How to Be Your Own Boss Abroad
If your dreams of finding a job overseas, complete with work permit, have been dashed on the jagged shores of reality, don’t despair, just develop a little entrepreneurial flair. Change your focus, alter your perspective, and look into being your own boss in another country. You’d be surprised at how many expats are making a living as entrepreneurs. Besides, I bet you’d rather run your own show and make your own hours anyway. Now’s your chance.
It may seem daunting to start a business in a foreign country with all the potentially Byzantine rules and regulations to worry about. However, if you offer a service to the expat community outside of the local economy, you will generally not have to worry about this. Everywhere I have lived expats were thriving financially by filling necessary market niches catering to other global nomads, by providing the simple personal services we took for granted while at home, but which become much more significant when we are living overseas.
When my hair was starting to get a little scraggly, I was overjoyed to hear about a woman who used to be a hairdresser in Virginia and now cuts hair for most of the men and women in the English-speaking expat community in Ankara. She doesn’t advertise but is booked solid. She works as often as she wants, and earns a good living. If she was overseas without her husband’s full-time job, she could easily support herself and enjoy the pleasures of international life all on her own. Who would have thought that being a hairdresser could be your ticket to a life overseas?
Then there is my yoga instructor. Though not as booked solid, she offers three classes a day and has almost 50 clients who come once a week paying $10 each session. That may not seem like a lot back home, but in many places overseas $2,000 a month goes a long way.
And how about training to become a professional massage therapist? I haven’t found one in the expat community over here, but I am sure that someone with magic fingers would be an invaluable resource. Being overseas can be stress inducing at times and having a professional ease the tension would be treasured. Trying to undo my knotted muscles, I’ve been pounded into a pulp by a burly Turkish bath attendant, and I’ve also sampled the skills of a local woman who masquerades as a masseuse, but if you have ever had a real massage by a trained therapist, the difference is like comparing a Yugo to a Rolls Royce.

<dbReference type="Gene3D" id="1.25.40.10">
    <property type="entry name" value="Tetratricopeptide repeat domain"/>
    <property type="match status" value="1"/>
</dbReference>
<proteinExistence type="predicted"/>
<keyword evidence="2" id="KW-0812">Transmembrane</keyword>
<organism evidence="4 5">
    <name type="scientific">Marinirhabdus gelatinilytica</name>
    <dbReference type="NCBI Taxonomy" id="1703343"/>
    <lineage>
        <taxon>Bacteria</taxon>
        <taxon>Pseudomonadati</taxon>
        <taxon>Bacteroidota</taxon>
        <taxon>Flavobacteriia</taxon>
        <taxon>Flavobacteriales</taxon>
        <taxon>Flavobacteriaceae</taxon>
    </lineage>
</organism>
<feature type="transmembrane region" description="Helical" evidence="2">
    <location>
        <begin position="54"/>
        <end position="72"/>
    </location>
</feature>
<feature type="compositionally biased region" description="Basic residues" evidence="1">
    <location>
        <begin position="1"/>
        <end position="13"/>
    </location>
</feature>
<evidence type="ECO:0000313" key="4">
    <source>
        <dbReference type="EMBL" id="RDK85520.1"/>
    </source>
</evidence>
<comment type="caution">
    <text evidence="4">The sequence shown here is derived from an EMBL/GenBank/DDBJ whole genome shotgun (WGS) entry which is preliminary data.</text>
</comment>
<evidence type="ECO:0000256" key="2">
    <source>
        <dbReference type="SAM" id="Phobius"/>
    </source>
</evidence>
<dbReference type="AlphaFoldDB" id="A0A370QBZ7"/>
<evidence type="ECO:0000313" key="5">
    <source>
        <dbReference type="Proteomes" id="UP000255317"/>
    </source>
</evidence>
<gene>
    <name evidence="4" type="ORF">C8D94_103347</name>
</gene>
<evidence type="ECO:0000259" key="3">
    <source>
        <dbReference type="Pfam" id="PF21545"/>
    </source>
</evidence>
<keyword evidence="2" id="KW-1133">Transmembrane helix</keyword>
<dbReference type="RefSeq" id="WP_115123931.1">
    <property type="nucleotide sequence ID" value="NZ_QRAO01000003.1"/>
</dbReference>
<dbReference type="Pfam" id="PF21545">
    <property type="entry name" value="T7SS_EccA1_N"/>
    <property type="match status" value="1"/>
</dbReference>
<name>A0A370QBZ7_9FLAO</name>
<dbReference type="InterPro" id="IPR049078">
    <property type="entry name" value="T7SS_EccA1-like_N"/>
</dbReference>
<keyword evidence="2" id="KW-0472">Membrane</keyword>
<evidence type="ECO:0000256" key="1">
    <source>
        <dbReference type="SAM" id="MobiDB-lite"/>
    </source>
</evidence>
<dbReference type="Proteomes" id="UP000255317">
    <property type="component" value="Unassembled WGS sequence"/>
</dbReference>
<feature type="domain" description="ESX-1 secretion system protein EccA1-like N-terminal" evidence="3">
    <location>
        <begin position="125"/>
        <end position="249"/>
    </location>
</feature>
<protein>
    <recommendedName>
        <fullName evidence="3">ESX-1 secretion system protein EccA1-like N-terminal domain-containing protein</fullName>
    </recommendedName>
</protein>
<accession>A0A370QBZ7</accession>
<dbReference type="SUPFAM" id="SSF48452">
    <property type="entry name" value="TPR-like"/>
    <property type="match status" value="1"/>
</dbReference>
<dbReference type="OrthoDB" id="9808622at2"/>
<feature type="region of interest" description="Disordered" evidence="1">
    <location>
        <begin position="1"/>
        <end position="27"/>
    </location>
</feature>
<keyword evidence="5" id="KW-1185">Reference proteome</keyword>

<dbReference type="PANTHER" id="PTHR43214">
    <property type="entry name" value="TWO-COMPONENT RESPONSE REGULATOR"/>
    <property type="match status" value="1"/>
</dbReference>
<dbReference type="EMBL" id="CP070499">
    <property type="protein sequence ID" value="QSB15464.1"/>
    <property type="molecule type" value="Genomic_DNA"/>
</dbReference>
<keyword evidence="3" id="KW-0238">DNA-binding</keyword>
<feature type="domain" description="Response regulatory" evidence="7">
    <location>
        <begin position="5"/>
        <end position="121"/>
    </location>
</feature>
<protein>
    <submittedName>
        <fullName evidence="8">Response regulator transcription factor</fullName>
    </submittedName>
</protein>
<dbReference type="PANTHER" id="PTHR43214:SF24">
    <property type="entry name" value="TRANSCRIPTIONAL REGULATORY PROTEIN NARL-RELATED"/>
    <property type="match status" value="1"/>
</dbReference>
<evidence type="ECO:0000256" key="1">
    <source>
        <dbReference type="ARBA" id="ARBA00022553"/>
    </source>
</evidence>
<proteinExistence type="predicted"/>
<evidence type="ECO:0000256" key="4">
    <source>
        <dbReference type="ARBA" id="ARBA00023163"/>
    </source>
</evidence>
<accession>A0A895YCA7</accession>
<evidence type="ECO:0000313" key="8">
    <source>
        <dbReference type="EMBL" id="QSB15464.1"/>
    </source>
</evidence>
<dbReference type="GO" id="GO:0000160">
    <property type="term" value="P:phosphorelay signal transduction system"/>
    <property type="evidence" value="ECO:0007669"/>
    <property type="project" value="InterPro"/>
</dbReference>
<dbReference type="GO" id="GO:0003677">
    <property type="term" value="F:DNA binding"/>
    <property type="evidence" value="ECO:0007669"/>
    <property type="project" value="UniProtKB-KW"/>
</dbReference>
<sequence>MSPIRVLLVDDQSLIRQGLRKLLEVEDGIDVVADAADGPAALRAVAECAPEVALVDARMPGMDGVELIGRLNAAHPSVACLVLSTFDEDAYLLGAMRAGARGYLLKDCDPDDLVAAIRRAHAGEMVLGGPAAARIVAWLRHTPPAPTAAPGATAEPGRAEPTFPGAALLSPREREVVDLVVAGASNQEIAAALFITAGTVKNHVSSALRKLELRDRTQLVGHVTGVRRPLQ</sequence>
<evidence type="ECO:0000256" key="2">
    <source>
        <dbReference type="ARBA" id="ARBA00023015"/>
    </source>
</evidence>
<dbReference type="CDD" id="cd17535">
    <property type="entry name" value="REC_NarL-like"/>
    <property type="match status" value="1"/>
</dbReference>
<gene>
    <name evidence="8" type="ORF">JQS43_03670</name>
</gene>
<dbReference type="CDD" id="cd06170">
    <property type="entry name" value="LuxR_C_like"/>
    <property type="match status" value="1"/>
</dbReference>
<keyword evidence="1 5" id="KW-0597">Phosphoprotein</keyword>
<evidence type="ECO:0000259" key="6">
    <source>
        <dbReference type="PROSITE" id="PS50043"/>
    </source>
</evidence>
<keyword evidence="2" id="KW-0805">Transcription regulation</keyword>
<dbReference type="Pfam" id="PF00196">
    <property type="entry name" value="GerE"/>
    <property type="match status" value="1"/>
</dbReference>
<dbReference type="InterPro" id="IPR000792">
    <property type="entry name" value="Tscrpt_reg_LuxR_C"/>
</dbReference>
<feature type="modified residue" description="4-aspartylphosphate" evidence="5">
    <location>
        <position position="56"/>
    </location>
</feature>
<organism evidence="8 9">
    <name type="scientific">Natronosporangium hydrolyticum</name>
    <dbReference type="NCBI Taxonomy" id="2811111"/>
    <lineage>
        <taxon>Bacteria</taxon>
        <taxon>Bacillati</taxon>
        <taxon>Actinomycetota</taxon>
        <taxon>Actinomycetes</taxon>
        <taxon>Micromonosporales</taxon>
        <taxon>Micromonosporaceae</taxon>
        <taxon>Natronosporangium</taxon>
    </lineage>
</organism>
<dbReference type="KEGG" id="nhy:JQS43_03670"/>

Another successful expat service I’ve noticed on my travels overseas are bakers who can prepare pumpkin and pecan pies for Thanksgiving, birthday cakes all year round, Christmas cookies, or pastries for special events. In fact, expat bakers all over the world are raking in the dough baking up reminders of home for their fellow travelers.
There is always the dream of getting paid to write about your travel experiences—which is not as hard as you may think. If I can do it, you certainly can! Granted, it took me 10 years to have nine books published, get a magazine column, and become competent enough to sell freelance articles, but if you have a way with words, this is something to try. It’s best to start as a travel writer while doing other work. If you are successful in getting pieces published, you can eventually develop your scribbling into a livelihood.
If writing is not your thing, and the expat community is not big enough to support your entrepreneurial spirit, you can always start a business catering to the local community as well as expats. One surprisingly popular way is to open an Irish Pub overseas. One of the reasons this is such a successful way to become your own boss internationally is because of a program initiated by Guinness in 1992 called the Guinness Irish Pub Concept. Deciding they needed to do something about their stagnating sales, Guinness started a program that acts as a venture capital firm lending money to qualified individuals. It helps entrepreneurs establish Irish pubs abroad by bringing together specialists in site location, pub design, staff recruitment, food, and music.
Today, there is a pub opening somewhere in the world every five days as a result of this program and Guinness’ sales have soared beyond all expectations, so much so that other brewers—including Carlsberg of Denmark and John Courage of England are following suit.
Suffice it to say that there are plenty of ways to make a living as an expat entrepreneur. So if teaching English, serving as a Foreign Service officer, working for the Peace Corps, or whatever else falls through, don’t fret; just combine two dreams at once by being your own boss…and living overseas at the same time.